Public schools in the Hunter have had their planned maintenance lists reduced by $23.7 million as new figures to be released this week show the benefit of a blitz on roofing, flooring, painting and other maintenance projects.
The ten Hunter schools with the largest reductions are;
- Rutherford Technology High School – Maitland $1,758,701
- Irrawang High School – Port Stephens $1,515,093
- Maitland High School – Maitland $1,355,514
- Cessnock High School – Cessnock $1,230,512
- Maitland Grossmann High School – Maitland $1,190,301
- Kurri Kurri High School – Cessnock $1,110,457
- Francis Greenway High School – Maitland $1,078,826
- Hunter River High School – Port Stephens $956,758
- Cardiff High School – Charlestown $947,174
- Lake Munmorah High School – Swansea $900,616
The NSW Liberal National Government has reduced the State’s planned school maintenance list by more than $200 million – or by about a quarter – in the past 18 months.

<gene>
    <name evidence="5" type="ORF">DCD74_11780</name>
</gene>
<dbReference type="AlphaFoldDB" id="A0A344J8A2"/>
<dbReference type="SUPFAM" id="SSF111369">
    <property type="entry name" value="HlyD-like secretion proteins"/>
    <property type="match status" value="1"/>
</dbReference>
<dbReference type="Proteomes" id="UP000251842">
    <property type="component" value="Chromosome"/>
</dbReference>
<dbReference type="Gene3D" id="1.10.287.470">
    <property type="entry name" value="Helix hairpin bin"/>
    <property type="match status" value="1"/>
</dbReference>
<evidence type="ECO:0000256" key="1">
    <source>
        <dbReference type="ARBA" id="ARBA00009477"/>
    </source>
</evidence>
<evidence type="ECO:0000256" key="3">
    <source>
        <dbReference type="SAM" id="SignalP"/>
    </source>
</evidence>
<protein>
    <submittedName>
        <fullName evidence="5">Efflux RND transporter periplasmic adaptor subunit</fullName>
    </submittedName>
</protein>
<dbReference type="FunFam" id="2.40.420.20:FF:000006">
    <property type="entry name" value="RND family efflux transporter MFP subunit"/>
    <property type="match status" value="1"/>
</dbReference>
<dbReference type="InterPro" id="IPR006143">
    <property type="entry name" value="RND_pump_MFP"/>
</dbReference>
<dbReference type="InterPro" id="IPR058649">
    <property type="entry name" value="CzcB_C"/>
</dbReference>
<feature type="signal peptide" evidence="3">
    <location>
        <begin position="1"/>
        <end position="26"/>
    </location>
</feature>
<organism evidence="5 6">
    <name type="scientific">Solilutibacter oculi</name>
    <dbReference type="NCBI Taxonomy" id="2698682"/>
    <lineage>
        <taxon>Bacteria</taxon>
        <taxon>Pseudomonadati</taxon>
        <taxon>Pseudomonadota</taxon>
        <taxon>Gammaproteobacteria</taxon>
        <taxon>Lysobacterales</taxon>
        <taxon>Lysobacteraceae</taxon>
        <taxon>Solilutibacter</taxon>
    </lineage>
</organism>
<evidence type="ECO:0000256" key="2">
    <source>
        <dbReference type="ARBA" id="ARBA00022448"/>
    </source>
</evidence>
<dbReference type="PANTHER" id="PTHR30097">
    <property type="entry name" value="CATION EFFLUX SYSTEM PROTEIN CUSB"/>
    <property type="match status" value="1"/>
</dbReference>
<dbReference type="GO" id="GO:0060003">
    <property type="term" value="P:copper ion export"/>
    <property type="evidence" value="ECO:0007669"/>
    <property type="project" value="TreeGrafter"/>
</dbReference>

Parliamentary Secretary for the Hunter Scot MacDonald MLC welcomed the improvement in local school facilities due to the record investment.
“I am pleased to see the NSW Government delivering these important works for Hunter schools,” Mr MacDonald said.
“Providing high-quality school facilities is vital to give our children the education they need and deserve. These works ensure we’re providing those facilities after we inherited a $1 billion liability from the previous Labor Government.”
The reduction in the liability follows the NSW Government’s record $747 school maintenance investment over the next four years in last year’s NSW Budget.
Education Minister Rob Stokes welcomed the results of the latest Education Department audit and noted that more progress will be made in the coming months with another $100 million allocated towards further maintenance in the 2017-18 financial year.
The NSW Department of Education will this week release its latest audit showing its planned maintenance liability has been reduced from a projected $775 million at June 2016 to $570 million by the end of 2017 – a reduction of more than $200 million. The latest audit is the first time since 2012 a full review of the condition of all schools has been completed.